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In our application we use Boost libraries (and ASIO for network communications).

Recently, we discovered that if we're sending our data from different threads via same socket, our client application is receiving garbaged data.

Small test to highlight the issue:

#include <stdio.h>
#include <boost/thread.hpp>
#include <boost/asio.hpp>

void send_routine(boost::shared_ptr<boost::asio::ip::tcp::socket> s, char c)
  std::vector<char> data(15000, c);

  for (int i=0; i<1000; i++)
    boost::asio::write(*s, boost::asio::buffer(&data[0], data.size()));

int main()
  using namespace boost::asio;
  using namespace boost::asio::ip;

  try {
    io_service io_service;
    io_service::work work(io_service);

    const char* host = "localhost";
    const char* service_name = "18000";

    tcp::resolver resolver(io_service);
    tcp::resolver::query query(tcp::v4(), host, service_name);
    tcp::resolver::iterator iterator = resolver.resolve(query);

    auto socket = boost::shared_ptr<tcp::socket>(new tcp::socket(io_service));

    boost::thread t1(send_routine, socket, 'A');
    boost::thread t2(send_routine, socket, 'B');
    boost::thread t3(send_routine, socket, 'C');

  catch (std::exception& e) {
    printf("FAIL: %s\n", e.what());
    return 0;

So, we create socket here, connect to localhost:18000 and start 3 threads which will write to the socket.

In different terminal window, I run nc -l -p 18000 | tee out.txt | sort | uniq | wc -l. I expect 3 as output, but it returns more then 100 "different strings" in the network stream (so, data is corrupted). But it works with small buffer sizes (if we'll change 15000 to 80, for example).

So, the question is: is it a correct behavior of ASIO library? And another: how to fix it? Should I use mutex inside my send_routine function (or there is another solution)?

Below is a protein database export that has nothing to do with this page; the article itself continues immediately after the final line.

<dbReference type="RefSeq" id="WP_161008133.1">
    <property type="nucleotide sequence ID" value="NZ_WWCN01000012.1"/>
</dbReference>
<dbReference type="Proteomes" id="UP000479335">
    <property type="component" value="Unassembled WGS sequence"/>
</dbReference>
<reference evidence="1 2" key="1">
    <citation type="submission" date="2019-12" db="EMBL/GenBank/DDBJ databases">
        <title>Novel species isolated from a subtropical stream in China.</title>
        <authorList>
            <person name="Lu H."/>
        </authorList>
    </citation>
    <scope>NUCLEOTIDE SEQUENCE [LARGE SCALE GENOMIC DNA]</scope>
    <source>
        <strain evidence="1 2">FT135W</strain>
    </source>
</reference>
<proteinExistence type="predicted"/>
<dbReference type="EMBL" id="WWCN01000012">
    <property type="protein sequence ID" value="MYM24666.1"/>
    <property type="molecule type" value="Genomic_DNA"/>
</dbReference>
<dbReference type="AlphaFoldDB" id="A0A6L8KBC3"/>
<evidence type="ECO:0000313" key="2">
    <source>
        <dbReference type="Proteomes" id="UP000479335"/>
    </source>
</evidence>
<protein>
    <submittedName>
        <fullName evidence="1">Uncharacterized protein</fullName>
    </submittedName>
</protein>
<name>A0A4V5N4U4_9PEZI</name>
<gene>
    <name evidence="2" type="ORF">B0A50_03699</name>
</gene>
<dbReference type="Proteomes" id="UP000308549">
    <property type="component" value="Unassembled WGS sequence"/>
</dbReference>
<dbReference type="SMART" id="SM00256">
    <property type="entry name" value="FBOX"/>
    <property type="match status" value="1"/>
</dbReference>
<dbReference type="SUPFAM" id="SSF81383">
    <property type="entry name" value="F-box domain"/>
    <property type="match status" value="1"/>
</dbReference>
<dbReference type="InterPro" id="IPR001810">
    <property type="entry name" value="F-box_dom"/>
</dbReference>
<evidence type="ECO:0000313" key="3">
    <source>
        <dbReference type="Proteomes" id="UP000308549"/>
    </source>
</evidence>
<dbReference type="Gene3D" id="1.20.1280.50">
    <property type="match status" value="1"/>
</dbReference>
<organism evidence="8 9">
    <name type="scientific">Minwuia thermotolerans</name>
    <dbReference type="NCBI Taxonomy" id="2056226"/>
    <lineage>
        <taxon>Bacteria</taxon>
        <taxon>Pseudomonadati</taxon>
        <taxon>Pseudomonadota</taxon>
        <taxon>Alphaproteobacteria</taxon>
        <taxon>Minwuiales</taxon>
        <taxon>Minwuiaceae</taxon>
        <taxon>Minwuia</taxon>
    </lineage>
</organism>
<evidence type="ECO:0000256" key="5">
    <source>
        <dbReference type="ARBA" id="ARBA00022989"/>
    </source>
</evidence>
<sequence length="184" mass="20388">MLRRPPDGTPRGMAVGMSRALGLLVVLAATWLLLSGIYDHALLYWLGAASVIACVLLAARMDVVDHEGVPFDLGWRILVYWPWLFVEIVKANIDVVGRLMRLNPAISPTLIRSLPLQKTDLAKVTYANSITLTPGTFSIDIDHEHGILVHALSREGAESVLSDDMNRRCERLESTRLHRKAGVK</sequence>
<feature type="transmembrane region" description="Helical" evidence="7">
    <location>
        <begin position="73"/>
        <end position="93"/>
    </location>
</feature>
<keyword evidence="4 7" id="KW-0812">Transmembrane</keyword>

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4 Answers 4

up vote 1 down vote accepted

Well according to the documentation tcp::socket is not thread safe when shared between multiple threads.
So you either do a synchronisation like you suggested with boost::mutex or you use async write. The io_service the work for you.

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async_write won't magically make this problem go away. The writes of disparate buffers still need to happen serially, even if it is done with asynchronous IO. –  Chad Jul 20 '12 at 15:46

write and async_write are not thread safe in the manner you are using them. The canonical way to approach this is to queue your messages, then write them out one at a time.

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You might have two problems, the threading issue could be solve for example by having one thread dedicated to writing and a queue where all threads post there response. You can also change your design to an asynchronous one and use the write_some() function and let the threading be done by the io_service::run(), which can be run by more than one thread.

Second, you might have a protocol problem, if a client expects the answers to it's questions in the same order.



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Yes there is another solution ! Strands: Use Threads Without Explicit Locking. Be care that strands only provides "atomic" access to socket for the "event handlers", of course you need to use asio "event handlers" which is not the case of your code. In other words you need to use boost::asio::async_write instead of boost::asio::write.

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Note that link-only answers are discouraged, SO answers should be the end-point of a search for a solution (vs. yet another stopover of references, which tend to get stale over time). Please consider adding a stand-alone synopsis here, keeping the link as a reference. –  kleopatra Jul 24 '13 at 13:30

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